For those who aren’t familiar with the narrative on deleveraging – the process of households paying down debts – as being crucial to our weak economy and high unemployment, they should check out Paul Krugman’s column today. He points out:
What we’ve been dealing with ever since is a painful process of “deleveraging”: highly indebted Americans not only can’t spend the way they used to, they’re having to pay down the debts they ran up in the bubble years. This would be fine if someone else were taking up the slack. But what’s actually happening is that some people are spending much less while nobody is spending more — and this translates into a depressed economy and high unemployment.
What the government should be doing in this situation is spending more while the private sector is spending less, supporting employment while those debts are paid down … It’s true that we’re making progress on deleveraging. Household debt is down to 118 percent of income, and a strong recovery would bring that number down further. But we’re still at least several years from the point at which households will be in good enough shape that the economy no longer needs government support.
The Federal Reserve just released the latest quarterly Fed Flow of Funds last week, and consumers continue to delever:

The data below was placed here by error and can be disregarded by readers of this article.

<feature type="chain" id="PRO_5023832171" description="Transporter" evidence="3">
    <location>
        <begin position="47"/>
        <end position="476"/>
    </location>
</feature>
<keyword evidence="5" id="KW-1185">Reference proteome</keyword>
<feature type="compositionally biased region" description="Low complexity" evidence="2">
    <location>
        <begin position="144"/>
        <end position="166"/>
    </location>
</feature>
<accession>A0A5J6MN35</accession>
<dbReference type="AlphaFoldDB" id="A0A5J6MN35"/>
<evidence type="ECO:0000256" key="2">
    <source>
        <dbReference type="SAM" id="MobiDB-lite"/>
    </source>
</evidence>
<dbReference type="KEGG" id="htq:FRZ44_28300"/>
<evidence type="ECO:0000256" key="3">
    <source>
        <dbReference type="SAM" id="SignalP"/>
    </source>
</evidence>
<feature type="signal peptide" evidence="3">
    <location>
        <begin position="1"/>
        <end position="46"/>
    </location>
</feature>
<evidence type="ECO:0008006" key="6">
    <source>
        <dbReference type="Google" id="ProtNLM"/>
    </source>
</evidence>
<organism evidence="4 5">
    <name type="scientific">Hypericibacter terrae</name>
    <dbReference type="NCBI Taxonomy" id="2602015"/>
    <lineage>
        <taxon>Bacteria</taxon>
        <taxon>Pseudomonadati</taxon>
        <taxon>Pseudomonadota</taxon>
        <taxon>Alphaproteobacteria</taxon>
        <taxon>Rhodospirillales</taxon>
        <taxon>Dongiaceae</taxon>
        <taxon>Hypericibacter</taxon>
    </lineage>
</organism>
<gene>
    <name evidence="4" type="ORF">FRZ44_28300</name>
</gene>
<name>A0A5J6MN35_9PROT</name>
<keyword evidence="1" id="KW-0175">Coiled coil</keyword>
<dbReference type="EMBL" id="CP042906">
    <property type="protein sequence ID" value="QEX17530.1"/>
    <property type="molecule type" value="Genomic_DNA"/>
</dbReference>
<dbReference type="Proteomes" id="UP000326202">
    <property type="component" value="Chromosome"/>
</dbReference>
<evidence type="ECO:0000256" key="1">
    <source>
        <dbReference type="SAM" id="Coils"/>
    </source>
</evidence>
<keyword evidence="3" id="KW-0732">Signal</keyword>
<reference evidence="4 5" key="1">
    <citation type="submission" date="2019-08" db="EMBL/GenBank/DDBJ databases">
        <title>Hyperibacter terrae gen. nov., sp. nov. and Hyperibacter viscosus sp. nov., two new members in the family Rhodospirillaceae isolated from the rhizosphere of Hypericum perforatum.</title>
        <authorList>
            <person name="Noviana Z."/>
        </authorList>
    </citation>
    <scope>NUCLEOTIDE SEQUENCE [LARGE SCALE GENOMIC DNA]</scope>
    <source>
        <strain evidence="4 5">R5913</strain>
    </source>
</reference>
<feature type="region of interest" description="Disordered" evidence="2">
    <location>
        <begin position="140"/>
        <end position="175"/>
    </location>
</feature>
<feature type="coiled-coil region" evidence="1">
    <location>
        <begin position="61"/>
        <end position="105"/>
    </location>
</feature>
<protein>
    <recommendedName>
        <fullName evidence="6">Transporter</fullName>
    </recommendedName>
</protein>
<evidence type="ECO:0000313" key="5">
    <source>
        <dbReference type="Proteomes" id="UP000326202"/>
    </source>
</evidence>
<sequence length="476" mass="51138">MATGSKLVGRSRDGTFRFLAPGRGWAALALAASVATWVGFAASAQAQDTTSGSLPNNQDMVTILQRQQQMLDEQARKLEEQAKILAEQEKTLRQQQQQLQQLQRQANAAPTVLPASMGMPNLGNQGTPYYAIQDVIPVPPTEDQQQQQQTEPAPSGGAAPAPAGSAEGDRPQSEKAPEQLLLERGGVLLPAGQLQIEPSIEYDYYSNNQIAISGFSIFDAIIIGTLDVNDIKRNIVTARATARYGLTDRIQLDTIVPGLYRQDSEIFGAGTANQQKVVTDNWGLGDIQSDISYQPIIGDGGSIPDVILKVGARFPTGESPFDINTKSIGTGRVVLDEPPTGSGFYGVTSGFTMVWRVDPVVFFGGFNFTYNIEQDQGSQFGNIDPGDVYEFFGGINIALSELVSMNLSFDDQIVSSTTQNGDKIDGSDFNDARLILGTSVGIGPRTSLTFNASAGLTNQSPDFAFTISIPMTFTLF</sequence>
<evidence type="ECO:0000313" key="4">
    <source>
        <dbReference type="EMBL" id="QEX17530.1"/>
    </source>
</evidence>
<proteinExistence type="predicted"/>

Back when this crisis first started, people understood that this was going to be an ugly, ugly process. And there were two ways of helping this process along. The first was modifying defects in the bankruptcy code to help with writing down mortgage debt, the so-called lien-stripping or cramdown bill. The second was a period of short sustained inflation, which was being recommended from all kinds of ideological places including Greg Mankiw and Kenneth Rogoff (Rogoff: “I’m advocating 6% inflation for at least a couple of years”).
That our current situation is the exact opposite of this happening would be an understatement. The cramdown bill failed and we’ve got a period of moral panic and hysteria around strategic defaulters, those evil-doers that nobody can actually quantify as actually existing. And we have Sarah Palin and the conservative base teaming up with the hard-money right to scream “Fire!” on Noah’s ark. They are going to try and make 2011 a year of seige against the Federal Reserve, stoking fears that we’ll have an inflation crisis any day now when we are actually disinflating.
The result is exactly what you’d expect: Our consumer de-leveraging is mostly taking place through defaults on loans, the most painful, externality-prone, and drawn-out mechanism we have for resolving bad debts. That savings rate reflects less our ability to pay off our debts and more our inability with an unemployment crisis and the collectors kicking in the door.
I need to compile my own evidence of this for future work, so I will summarize others' work while I learn the data. To start:
1) Mark Whitehouse, Wall Street Journal, September 18th, 2010, Defaults Account for Most of Pared Down Debt: